For further details about The Greek New Testament Produced at Tyndale House, or for interviews with Dr Dirk Jongkind, please contact Alice Jackson, Tyndale House Communications Officer, at [email protected] or 01223 566624. More information about the edition can be found at www.thegreeknewtestament.com.

 

Frequently asked questions

Why do we need another Greek New Testament?

Soon after the publication of Erasmus’s first edition of the Greek New Testament in 1516, multiple editions of the Greek New Testament began to be published. Until the 19th century, however, these editions differed more in their scope and textual apparatus than in the actual text. But since the mid-19th century, editions of the Greek New Testament have differed more significantly in their text, based on the discovery of, and eclectic selection from, many more Greek manuscripts than were available to Erasmus. Around 1975, however, a number of factors led to the nearly universal adoption of a single standard text, published by the German Bible Society. Since 1975, significant advances have been made in our knowledge of the text of the Greek New Testament. This has included (a) the discovery of further primary material (eg, early papyri), (b) improvements in the accuracy with which we can use early versions, and (c) careful study of scribal habits. Existing Greek New Testaments have generally not been updated in light of this accumulated knowledge.

To what manuscript family does this Greek New Testament foundationally appeal?

This Greek New Testament is a revision of a previous Greek New Testament edition produced in the 19th century by Samuel Prideaux Tregelles. This major 19th-century edition was used as a textual source in Westcott and Hort’s classic edition The New Testament in the Original Greek.

Other than through an indirect influence via Westcott and Hort’s work, however, Tregelles’s edition was the only major 19th-century edition that was not part of the genealogy that contributed to the 20th-century Greek New Testament editions. This unjustly neglected edition followed a thoroughly documentary approach — which, with some variation, is most akin to the current editors’ work. The GNT editors therefore used Tregelles’s foundational work as a template, while at the same time re-evaluating all its readings in light of all major subsequent editions and in light of the earliest manuscript evidence. The editors have sought to ensure that all the words, spellings, and paragraph marks are found in multiple manuscripts and in at least one early manuscript.

 

How different is this text from the Nestle-Aland/UBS text?

The editors of the GNT believe that some significant improvements can be made relative to other existing editions. For example:

1) No previous edition has ever used the recent studies on the habits of scribes to inform editorial decisions as to what the earliest text was. Recent decades have provided a wealth of material regarding the errors scribes were likely to make, thereby providing the means for the Tyndale House editors to make more informed decisions about textual history.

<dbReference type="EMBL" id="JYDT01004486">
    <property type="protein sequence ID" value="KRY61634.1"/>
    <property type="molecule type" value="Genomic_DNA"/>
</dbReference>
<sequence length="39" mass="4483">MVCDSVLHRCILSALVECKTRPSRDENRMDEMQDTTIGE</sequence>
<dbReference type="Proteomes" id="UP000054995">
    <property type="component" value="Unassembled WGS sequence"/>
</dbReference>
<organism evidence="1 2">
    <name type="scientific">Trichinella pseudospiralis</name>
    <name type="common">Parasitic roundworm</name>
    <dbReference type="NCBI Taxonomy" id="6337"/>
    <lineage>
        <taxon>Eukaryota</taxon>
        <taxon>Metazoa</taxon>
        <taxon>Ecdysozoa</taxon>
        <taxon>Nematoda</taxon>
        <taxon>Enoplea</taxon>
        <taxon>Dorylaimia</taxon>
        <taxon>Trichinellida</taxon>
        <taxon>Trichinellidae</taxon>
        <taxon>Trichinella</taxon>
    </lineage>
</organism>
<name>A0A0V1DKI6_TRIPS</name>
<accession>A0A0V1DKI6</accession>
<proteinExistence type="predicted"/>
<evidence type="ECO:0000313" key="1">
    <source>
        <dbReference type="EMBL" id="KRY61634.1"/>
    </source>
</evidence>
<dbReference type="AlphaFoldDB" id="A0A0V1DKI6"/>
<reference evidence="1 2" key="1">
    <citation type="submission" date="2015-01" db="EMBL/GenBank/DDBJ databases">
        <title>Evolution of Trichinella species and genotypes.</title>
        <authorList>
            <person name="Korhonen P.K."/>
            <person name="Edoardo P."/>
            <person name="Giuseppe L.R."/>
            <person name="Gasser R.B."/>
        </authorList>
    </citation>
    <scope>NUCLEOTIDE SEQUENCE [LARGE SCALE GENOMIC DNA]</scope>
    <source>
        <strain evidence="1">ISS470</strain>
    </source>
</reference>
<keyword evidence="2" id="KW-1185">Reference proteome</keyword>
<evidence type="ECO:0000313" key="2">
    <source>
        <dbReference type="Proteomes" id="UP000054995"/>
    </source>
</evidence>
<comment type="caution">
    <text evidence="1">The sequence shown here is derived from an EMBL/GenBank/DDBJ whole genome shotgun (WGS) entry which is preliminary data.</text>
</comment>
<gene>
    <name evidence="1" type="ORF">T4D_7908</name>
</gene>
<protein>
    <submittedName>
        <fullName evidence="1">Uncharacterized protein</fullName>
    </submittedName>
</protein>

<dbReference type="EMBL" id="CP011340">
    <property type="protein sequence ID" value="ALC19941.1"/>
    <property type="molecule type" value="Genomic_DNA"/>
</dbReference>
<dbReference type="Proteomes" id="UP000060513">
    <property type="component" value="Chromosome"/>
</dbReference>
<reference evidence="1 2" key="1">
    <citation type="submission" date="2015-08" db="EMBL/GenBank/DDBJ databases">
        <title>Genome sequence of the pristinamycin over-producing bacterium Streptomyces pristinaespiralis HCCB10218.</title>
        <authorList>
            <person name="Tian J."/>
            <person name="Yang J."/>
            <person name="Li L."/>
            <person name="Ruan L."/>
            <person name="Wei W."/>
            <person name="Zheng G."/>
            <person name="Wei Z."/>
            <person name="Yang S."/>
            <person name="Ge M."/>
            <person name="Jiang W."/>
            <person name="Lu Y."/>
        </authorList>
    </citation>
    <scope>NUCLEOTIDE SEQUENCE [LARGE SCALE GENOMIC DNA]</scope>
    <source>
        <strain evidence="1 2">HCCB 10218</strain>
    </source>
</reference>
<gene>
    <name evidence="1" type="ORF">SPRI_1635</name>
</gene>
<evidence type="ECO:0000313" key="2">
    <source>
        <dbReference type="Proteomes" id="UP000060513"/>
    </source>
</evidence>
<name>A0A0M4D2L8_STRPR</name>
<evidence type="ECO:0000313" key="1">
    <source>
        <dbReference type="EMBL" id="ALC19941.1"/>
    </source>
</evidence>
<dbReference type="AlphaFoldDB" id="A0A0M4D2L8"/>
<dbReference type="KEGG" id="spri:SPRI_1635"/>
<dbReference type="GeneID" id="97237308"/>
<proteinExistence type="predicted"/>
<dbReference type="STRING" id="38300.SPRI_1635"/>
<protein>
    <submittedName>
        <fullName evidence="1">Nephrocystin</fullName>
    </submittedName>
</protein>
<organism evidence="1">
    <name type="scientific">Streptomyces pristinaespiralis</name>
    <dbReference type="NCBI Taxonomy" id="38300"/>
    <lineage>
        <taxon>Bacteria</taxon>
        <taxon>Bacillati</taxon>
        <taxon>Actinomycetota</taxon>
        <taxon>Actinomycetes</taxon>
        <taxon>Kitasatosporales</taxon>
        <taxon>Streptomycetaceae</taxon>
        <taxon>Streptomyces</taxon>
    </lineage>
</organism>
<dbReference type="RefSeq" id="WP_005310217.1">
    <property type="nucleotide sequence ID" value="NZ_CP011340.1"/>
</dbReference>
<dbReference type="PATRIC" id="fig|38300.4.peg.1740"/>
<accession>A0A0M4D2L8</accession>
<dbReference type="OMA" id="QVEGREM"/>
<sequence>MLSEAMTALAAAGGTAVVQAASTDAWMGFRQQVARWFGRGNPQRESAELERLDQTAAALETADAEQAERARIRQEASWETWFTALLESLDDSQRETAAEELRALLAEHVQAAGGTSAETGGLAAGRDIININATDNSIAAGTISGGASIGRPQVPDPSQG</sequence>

2) In general, previous editors have allowed themselves considerable liberty in standardising spelling, making paragraph divisions, deciding punctuation, and other matters. Sometimes this has meant that modern editions have standardised spellings or introduced textual divisions against a very strong consensus of early manuscript witnesses. This may hide significant data about the origin and even interpretation of the Greek New Testament, as it is not possible to study the extent of variation of the spellings in the New Testament based on editions currently available. Attention to these and other philological details will make the GNT a particularly useful edition from which to begin philological investigation.

 

Will this text be made available digitally?

This text will be available digitally and will be free for many uses around the world, in accordance with the desire of Tyndale House to serve the global church in an open-handed way with the very best Greek text possible.

Tyndale House News – June 2017

TYndale House Newsletter Header June 2017

Reproduced by permission of Tyndale House Communications Dept.

 

Langham Partnership Welcomed Back

Following the completion of our single rooms renovation we were delighted to welcome Dr Chris Wright, Dr Ian Shaw and some of this year’s Langham scholars to Tyndale House to mark the designation of a Langham room available for the purpose of Langham scholars to use in the months and years to come.

 

Licence signing

Licence signing between Crossway with Cambridge University PresMay marked the licence signing between Crossway with Cambridge University Press for further publication of the new edition of the Greek New Testament, expanding its academic field of distribution.

Interested in finding out more? Visit the Greek New Testament blog

 

Professor Steve Walton’s Inauguration

Congratulations to Steve Walton, former Tyndale House Honorary Research Fellow, who delivered his inaugural professorial lecture at St Mary’s University, Twickenham last month.

Professor Steve Walton's Inauguration

Speaking on how Luke ‘does theology’, both drawing out principles of Luke’s approach, and looking at how particular parts of his Gospel and Acts communicate about God and God’s ways, watch Steve’s lecture here.

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Alison Stacey, Tyndale House archivist talking at the Christians in Library and Information Services' visit to Tyndale House.
Alison Stacey, Tyndale House archivist talking at the Christians in Library and Information Services’ visit to Tyndale House.